Sun, Aug 20, 2006 - Page 3 News List

Shih denies link between campaign, tycoon

GOOD COMPANY Shih Ming-teh said he was good friends with Chen Yu-hao but that the fugitive businessman was not part of his campaign to oust the president

STAFF WRITER , WITH CNA

A vehicle with members of the Association for Taiwan Independence blocks a main exit from Chenghuang Temple in Chiayi County yesterday. The temple was the site of a protest organized by the Democratic Action Alliance to call for President Chen Shui-bian to step down. The two groups scuffled at the site yesterday, despite attempts by police to separate them.

PHOTO: HSIEH YIN-CHUNG, TAIPEI TIMES

Former Democratic Progressive Party (DPP) chairman Shih Ming-teh (施明德) yesterday said that his campaign calling on President Chen Shui-bian (陳水扁) to step down had nothing to do with fugitive tycoon Chen Yu-hao (陳由豪).

Shih made the remarks at a press conference in Taipei, where he displayed photos he had taken with Chen Yu-hao during a visit to Thailand last year.

He said that "Chen [Yu-hao] and I are definitely good friends."

Chen Yu-hao, former chairman of the Tuntex Group who fled to the US, is listed as one of the country's 10 most-wanted fugitives.

Shih has launched a campaign inviting a million people to join him in a sit-in to pressure Chen Shui-bian to step down.

DPP legislators have said that his campaign to oust the president was linked to the fugitive tycoon, who during the 2004 presidential election had accused Chen Shui-bian of accepting millions of dollars in illegal political donations.

Shih yesterday also said he was under surveillance.

"I am just a civilian. My conduct has nothing to do with government business. Why am I being followed and bugged?" he asked.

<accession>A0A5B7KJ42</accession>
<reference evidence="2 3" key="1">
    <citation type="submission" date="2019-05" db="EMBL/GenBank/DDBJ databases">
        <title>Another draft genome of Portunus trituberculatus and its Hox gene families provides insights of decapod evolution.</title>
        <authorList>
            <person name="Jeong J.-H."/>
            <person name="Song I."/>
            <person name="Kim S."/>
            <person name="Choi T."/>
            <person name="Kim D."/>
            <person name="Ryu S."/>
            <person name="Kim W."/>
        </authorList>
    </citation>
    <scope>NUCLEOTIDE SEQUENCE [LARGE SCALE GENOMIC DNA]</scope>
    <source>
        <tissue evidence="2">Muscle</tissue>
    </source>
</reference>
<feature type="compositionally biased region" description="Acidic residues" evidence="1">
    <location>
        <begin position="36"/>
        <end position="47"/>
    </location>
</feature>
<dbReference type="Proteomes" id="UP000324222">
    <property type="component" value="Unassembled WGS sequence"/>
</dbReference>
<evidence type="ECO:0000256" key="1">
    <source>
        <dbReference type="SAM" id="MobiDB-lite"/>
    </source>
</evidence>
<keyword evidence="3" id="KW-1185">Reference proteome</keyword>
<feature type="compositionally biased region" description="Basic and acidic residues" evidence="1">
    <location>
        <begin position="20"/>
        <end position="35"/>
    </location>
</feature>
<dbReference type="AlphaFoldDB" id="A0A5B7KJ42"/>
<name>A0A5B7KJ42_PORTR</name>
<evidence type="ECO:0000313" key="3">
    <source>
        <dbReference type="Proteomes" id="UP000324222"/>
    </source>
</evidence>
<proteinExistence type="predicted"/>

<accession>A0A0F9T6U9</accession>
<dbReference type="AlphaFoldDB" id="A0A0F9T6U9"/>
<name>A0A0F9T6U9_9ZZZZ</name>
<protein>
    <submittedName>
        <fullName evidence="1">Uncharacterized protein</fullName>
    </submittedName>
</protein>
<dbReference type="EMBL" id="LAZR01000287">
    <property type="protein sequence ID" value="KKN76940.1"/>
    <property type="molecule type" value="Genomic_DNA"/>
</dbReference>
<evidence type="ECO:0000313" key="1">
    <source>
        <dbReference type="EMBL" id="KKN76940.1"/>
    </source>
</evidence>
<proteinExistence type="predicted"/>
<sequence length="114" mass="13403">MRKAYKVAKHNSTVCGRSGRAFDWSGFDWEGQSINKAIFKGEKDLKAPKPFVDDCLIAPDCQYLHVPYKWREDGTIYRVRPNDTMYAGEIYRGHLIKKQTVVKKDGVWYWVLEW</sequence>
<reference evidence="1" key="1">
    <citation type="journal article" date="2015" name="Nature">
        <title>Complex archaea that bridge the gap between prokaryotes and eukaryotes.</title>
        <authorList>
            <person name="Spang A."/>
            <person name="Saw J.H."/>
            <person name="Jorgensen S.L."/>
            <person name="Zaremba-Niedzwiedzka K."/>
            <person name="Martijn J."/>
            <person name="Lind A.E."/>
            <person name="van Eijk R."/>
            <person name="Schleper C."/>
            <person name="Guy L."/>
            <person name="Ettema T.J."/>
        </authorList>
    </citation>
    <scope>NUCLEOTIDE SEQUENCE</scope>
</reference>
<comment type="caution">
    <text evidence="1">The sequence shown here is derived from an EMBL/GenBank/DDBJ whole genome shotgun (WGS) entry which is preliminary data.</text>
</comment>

DPP Chairman Yu Shyi-kun, in Ilan yesterday, said that the party would "absolutely not cover up" irregularities by the president if he had committed any.

Shih's campaign to oust Chen Shui-bian was "wrong," Yu said.

Yu said he believed the president was not involved in any wrongdoing in relation to corruption allegations involving his family members and close aides.

If the president had really made an error, the public could press him to step down through constitutional procedures, such as a recall or impeachment motions, Yu said.

Yu said the nation's laws stipulate that the president will be removed from office if he is impeached, if a presidential recall proposal is passed in a public referendum, or if he is convicted of sedition or treason.

However, so far the president had not been proven to have committed any crimes, Yu said, and he called on the public not to resort to measures that fall outside the constitutional system.

Yu said that while he respected the protesters' freedom to express their opinions, attempting to oust the president through demonstrations would only jeopardize political stability and disrupt the lives of local residents.

He said such tactics would create a vicious cycle that encouraged people to resort to these methods to topple those in power in future.

Separately, Vice President Annette Lu (呂秀蓮) yesterday said she did not believe it was proper to handle the country's constitutional problems with mass movements.

She urged the public to take a rational attitude toward dealing with the nation's challenges.

Former president Lee Teng-hui (李登輝) said on Friday during a meeting with a group of Taiwan Solidarity Union legislators and several think tank leaders that the campaigns and statements calling on Chen Shui-bian to step down were nothing but "boisterous" political gestures and were not critical to Taiwan's survival.

In related news, members of the Democratic Action League and the president's supporters got into a shouting match and scuffled with police who tried to separate them when both parties turned up at a temple in Chiayi County.

The Democratic Action League has obtained a permit to use Ketagelan Boulevard from Sept. 9 to Sept. 10 for its campaign urging the president to step down.

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